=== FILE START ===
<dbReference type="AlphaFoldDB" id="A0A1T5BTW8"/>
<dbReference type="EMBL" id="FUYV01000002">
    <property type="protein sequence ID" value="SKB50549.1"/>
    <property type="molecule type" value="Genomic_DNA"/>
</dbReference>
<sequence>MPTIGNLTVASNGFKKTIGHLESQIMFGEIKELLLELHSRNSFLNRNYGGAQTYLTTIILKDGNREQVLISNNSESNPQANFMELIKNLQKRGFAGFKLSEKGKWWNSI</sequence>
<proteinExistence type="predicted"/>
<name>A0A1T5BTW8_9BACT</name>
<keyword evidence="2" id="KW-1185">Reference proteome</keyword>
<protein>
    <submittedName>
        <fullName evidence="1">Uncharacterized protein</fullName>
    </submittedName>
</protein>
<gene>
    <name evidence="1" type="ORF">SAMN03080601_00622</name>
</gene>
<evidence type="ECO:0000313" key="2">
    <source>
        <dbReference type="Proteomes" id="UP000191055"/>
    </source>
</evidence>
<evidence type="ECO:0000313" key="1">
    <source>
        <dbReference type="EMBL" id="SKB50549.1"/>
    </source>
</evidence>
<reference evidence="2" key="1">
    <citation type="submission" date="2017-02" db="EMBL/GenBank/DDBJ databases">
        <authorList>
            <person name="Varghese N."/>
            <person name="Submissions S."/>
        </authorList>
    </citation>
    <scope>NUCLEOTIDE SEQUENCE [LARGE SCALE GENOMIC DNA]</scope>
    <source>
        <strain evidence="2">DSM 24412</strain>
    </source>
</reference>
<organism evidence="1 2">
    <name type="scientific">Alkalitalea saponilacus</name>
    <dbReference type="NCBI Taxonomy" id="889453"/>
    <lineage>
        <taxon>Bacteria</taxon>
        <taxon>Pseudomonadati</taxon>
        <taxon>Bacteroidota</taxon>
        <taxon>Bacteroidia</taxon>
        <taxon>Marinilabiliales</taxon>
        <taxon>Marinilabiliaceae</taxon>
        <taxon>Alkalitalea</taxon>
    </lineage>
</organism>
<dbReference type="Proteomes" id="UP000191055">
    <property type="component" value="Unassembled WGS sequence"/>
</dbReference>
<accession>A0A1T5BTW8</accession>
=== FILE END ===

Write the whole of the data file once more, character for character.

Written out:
<dbReference type="AlphaFoldDB" id="A0A1T5BTW8"/>
<dbReference type="EMBL" id="FUYV01000002">
    <property type="protein sequence ID" value="SKB50549.1"/>
    <property type="molecule type" value="Genomic_DNA"/>
</dbReference>
<sequence>MPTIGNLTVASNGFKKTIGHLESQIMFGEIKELLLELHSRNSFLNRNYGGAQTYLTTIILKDGNREQVLISNNSESNPQANFMELIKNLQKRGFAGFKLSEKGKWWNSI</sequence>
<proteinExistence type="predicted"/>
<name>A0A1T5BTW8_9BACT</name>
<keyword evidence="2" id="KW-1185">Reference proteome</keyword>
<protein>
    <submittedName>
        <fullName evidence="1">Uncharacterized protein</fullName>
    </submittedName>
</protein>
<gene>
    <name evidence="1" type="ORF">SAMN03080601_00622</name>
</gene>
<evidence type="ECO:0000313" key="2">
    <source>
        <dbReference type="Proteomes" id="UP000191055"/>
    </source>
</evidence>
<evidence type="ECO:0000313" key="1">
    <source>
        <dbReference type="EMBL" id="SKB50549.1"/>
    </source>
</evidence>
<reference evidence="2" key="1">
    <citation type="submission" date="2017-02" db="EMBL/GenBank/DDBJ databases">
        <authorList>
            <person name="Varghese N."/>
            <person name="Submissions S."/>
        </authorList>
    </citation>
    <scope>NUCLEOTIDE SEQUENCE [LARGE SCALE GENOMIC DNA]</scope>
    <source>
        <strain evidence="2">DSM 24412</strain>
    </source>
</reference>
<organism evidence="1 2">
    <name type="scientific">Alkalitalea saponilacus</name>
    <dbReference type="NCBI Taxonomy" id="889453"/>
    <lineage>
        <taxon>Bacteria</taxon>
        <taxon>Pseudomonadati</taxon>
        <taxon>Bacteroidota</taxon>
        <taxon>Bacteroidia</taxon>
        <taxon>Marinilabiliales</taxon>
        <taxon>Marinilabiliaceae</taxon>
        <taxon>Alkalitalea</taxon>
    </lineage>
</organism>
<dbReference type="Proteomes" id="UP000191055">
    <property type="component" value="Unassembled WGS sequence"/>
</dbReference>
<accession>A0A1T5BTW8</accession>